Brown also built a successful business empire, including a string of radio stations and his own production company, and owned a fleet of expensive cars and his own plane.

    He even played the role of a manic preacher in the hit 1980 movie "The Blues Brothers."

    "Soul is all the hard knocks, all the punishment the black man has had ... all the unfulfilled dreams that must come true," he once said.

    ARRESTS, PRISON TIME

    He was chosen to be a member of President Reagan's Council Against Drugs but was arrested several times in the mid-1980s and 90s and charged with drug and weapons possession.

    By 1988 Brown, who had begun his music career in jail as a juvenile offender, was back behind bars, sentenced to six years for drug, weapons and vehicular charges after a high-speed car chase through Georgia and South Carolina which ended with police shooting out the tires of his truck. He left prison in 1991.

    Brown emerged from a boyhood of extreme poverty and petty crime to become one of the biggest record-sellers in rhythm and blues and later achieved crossover success. His gospel-style voice backed by staccato horns brought a distinctive funky and frenetic sound to black and later white audiences.

    "Feeling and flamboyance fused into calculated spontaneity," one critic wrote of a Brown performance, adding he danced like a dervish and sang with "an astounding range of primitive emotional sounds -- grunts, groans, screeches, screams, wails..."

    Every record he made during 1960-77 reached the top 100. Big hits included "Please, Please, Please," "Papa's Got a Brand New Bag," "I Got You (I Feel Good)" "Get Up (I feel like being a Sex Machine)" and "It's a Man's World."

    His 1985 monster hit "Living in America," which was featured in the movie "Rocky IV," brought him a whole new generation of fans and his first Grammy.

    He combined his soul-rending music with a theatrical delivery. He also developed a trademark routine in which he would keep coming back on stage after a show and sing a few lines of "Please, Please, Please" with the sweat pouring from his bare-chested body.

    His stage crew would throw a cape over his back and he would leave, only to reappear seconds later on his knees, moaning the song into the microphone. The routine would sometimes go on for 30-40 minutes and send his fans delirious.
    http://www.ew.com/ew/article/reuters..._10_0_,00.html

  6. #6
    everyone's a critic... holly71's Avatar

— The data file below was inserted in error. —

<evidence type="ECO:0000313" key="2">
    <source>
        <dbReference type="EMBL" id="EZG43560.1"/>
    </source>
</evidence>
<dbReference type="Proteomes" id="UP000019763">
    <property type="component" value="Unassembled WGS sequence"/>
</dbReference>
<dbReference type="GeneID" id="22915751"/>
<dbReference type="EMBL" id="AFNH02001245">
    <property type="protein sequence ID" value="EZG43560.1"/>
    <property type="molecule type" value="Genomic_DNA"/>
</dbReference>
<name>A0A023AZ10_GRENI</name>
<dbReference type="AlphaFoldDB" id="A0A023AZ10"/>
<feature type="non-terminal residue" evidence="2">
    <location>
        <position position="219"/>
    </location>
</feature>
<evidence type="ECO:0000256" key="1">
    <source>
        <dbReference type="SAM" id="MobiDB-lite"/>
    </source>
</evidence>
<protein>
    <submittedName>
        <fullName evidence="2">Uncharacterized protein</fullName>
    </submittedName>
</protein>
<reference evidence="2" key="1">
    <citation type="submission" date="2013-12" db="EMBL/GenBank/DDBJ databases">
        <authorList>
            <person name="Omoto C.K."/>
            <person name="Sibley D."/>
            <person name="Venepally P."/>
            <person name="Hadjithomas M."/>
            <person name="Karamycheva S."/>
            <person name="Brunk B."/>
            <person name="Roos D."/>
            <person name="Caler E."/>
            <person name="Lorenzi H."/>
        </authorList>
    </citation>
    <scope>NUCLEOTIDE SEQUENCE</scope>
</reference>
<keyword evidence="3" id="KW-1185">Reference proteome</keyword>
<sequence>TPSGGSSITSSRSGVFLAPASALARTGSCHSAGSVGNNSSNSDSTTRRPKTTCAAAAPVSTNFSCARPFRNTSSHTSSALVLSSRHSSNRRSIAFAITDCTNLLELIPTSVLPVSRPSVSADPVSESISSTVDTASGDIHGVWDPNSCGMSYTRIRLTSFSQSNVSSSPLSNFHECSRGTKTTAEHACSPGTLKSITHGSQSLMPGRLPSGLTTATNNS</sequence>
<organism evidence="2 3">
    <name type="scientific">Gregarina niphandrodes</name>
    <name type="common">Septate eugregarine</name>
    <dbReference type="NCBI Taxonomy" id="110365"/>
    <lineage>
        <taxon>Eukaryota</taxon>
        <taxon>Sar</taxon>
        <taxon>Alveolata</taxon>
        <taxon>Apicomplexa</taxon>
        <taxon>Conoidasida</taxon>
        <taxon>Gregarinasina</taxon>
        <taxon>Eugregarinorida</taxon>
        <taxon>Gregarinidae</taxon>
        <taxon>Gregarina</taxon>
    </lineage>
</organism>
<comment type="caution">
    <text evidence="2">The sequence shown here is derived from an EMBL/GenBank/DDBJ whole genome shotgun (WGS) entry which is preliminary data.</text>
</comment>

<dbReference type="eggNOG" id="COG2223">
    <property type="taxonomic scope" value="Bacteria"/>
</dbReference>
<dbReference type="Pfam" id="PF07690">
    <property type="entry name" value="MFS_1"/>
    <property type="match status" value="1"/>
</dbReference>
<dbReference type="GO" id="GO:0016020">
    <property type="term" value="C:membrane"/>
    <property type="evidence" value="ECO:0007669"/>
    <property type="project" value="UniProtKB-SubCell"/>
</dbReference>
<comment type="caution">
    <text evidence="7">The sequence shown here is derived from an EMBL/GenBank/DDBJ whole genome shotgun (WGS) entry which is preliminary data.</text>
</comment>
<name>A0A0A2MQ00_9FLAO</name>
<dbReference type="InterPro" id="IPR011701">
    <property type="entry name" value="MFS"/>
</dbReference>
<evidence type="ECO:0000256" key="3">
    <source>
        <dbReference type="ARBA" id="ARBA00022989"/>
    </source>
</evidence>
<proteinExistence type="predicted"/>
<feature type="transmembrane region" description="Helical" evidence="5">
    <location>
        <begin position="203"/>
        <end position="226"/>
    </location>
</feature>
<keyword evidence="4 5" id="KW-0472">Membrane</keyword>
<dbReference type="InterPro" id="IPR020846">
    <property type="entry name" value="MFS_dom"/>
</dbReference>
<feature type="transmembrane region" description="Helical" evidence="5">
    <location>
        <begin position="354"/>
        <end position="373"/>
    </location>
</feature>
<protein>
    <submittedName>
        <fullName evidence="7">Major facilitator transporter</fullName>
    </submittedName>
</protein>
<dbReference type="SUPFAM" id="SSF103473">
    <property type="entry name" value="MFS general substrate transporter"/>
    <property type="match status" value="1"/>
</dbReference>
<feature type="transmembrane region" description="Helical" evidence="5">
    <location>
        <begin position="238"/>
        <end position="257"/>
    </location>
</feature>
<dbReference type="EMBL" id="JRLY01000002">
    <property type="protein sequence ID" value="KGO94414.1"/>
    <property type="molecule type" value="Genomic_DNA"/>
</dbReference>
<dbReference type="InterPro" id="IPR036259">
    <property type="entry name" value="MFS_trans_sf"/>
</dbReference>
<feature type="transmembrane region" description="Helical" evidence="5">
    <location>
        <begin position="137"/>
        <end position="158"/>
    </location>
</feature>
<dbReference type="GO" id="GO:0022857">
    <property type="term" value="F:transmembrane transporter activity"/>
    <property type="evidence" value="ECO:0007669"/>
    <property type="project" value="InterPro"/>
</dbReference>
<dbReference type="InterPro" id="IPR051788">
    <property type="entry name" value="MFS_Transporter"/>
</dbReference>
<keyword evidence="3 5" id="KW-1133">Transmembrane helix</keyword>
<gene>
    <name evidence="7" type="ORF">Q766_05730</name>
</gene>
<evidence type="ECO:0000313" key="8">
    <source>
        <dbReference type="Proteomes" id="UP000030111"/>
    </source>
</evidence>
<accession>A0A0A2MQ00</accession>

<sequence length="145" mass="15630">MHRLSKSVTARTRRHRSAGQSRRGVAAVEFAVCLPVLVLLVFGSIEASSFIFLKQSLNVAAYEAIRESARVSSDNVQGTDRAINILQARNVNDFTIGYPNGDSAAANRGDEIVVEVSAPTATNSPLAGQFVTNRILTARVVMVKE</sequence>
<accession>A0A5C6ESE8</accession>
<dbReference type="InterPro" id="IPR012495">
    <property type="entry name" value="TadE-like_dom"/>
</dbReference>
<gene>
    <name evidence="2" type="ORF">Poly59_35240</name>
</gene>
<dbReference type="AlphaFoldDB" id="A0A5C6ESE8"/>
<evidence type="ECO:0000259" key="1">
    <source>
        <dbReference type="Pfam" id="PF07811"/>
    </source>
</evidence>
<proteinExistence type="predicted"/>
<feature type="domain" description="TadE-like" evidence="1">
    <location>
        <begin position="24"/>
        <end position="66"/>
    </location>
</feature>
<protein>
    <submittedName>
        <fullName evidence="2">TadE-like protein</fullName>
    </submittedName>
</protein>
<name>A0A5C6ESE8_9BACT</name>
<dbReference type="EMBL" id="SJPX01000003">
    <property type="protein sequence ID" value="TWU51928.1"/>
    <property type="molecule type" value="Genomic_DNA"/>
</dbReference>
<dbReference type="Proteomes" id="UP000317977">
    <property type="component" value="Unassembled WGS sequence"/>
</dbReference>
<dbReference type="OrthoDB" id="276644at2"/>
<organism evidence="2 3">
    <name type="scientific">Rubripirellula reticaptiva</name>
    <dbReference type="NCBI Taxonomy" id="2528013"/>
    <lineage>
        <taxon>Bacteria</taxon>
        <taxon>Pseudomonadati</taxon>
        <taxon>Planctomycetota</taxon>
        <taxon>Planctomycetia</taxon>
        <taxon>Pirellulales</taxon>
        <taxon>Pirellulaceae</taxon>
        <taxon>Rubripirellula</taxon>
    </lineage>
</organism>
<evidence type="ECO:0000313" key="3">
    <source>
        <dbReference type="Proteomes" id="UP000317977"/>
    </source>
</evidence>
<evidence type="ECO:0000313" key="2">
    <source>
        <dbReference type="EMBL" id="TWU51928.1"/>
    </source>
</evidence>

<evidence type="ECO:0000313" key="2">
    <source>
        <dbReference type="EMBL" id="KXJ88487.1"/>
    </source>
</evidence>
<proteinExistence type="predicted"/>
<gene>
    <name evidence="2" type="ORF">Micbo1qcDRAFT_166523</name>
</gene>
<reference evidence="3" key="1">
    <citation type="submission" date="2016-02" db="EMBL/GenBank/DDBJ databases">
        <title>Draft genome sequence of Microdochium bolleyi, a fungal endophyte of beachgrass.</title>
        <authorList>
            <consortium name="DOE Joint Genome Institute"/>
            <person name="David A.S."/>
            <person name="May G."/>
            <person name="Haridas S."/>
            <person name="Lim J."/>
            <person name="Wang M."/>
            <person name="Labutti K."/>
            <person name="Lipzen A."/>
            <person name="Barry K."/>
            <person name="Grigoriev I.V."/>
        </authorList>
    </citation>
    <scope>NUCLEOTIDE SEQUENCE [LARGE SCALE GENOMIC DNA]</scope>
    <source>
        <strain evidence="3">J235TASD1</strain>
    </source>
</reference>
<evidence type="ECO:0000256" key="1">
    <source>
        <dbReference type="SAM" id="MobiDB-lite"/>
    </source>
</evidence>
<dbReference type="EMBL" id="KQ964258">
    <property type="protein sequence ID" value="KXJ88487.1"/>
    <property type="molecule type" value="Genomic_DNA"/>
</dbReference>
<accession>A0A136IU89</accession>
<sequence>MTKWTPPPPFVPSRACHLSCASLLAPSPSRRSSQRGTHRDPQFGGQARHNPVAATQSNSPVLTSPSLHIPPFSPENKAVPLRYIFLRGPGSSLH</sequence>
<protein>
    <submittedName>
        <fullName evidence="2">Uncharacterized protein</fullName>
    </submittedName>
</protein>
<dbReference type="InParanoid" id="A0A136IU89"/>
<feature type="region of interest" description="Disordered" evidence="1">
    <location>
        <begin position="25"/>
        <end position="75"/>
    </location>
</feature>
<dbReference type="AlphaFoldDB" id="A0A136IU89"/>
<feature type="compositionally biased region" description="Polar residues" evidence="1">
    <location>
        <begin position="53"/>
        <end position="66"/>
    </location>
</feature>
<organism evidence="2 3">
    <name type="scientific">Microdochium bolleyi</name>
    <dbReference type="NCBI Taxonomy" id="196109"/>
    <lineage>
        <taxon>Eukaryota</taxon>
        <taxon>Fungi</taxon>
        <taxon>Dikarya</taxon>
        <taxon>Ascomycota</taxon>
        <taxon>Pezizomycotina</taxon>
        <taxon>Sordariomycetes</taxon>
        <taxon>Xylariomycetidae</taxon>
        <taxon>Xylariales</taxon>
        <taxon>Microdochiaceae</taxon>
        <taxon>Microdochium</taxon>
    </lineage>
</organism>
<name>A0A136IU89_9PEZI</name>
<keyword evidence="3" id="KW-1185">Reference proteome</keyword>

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    I know his personal life was a mess, but what an entertainer.
    Artificial intelligence is no match for natural stupidity.

  7. #7
    FORT Fogey Noreen's Avatar
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    I just read on a news bleep that his lawyer padlocked his wife and 5 year old child out of their house. She is crying to reporters that she has no money and nowhere to stay....Can you believe this?

  8. #8
    FORT Fanatic OriginalSinner's Avatar
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    I saw James Brown in concert about 10 years ago and he was still very energetic and dancing around at his age. The Funk Godfather has influenced many musicians who are still sampling his music.

    This is a man's man's man's world
    But it would be nothing
    Nothing without a woman to care.....James Brown!

  9. #9
    Im ready for my closeup.. Tallulahbaby's Avatar
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    His music ALWAYS gets me on my feet dancing!!!

    Sex Machine, Get offa that thing, Papa's got a brand new bag, Try Me...

    James Brown the hardest working man in show business!

    I remember when two of his daughters sued him claiming they wrote some of the songs when they were kids! I dont know the outcome of the suit.
    Coco Magdalena made her debut Sept 2, 2006 7lbs 1oz!!!

    "Daddy warned me about Men and Booze, but didn't say anything about Women and Cocaine" - Tallulah Bankhead

  10. #10
    FORT Aficionado echo226's Avatar
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    Quote Originally Posted by Noreen;2186999;
    I just read on a news bleep that his lawyer padlocked his wife and 5 year old child out of their house. She is crying to reporters that she has no money and nowhere to stay....Can you believe this?
    His lawyer commented on this and said it was done for legal reasons and not intended as an unkindness or to cast any negative reflection on her. She has a home a few blocks from the Brown residence. By the way, the woman was NOT his wife. She did marry him at some point --- but she was married to someone else at the time, so her marriage to James Brown was nullified and they never legally remarried. All of James Brown's estate was left in trust to his children. It appears the lawyer did this to protect the childrens' interests.

    I also read. that just a few days before he became ill, he delivered toys and gifts to children in person as he has done annually for a long time.
    "The way to become boring is to say everything." Voltaire

    " The greatness of a nation can be judged by the way its animals are treated. "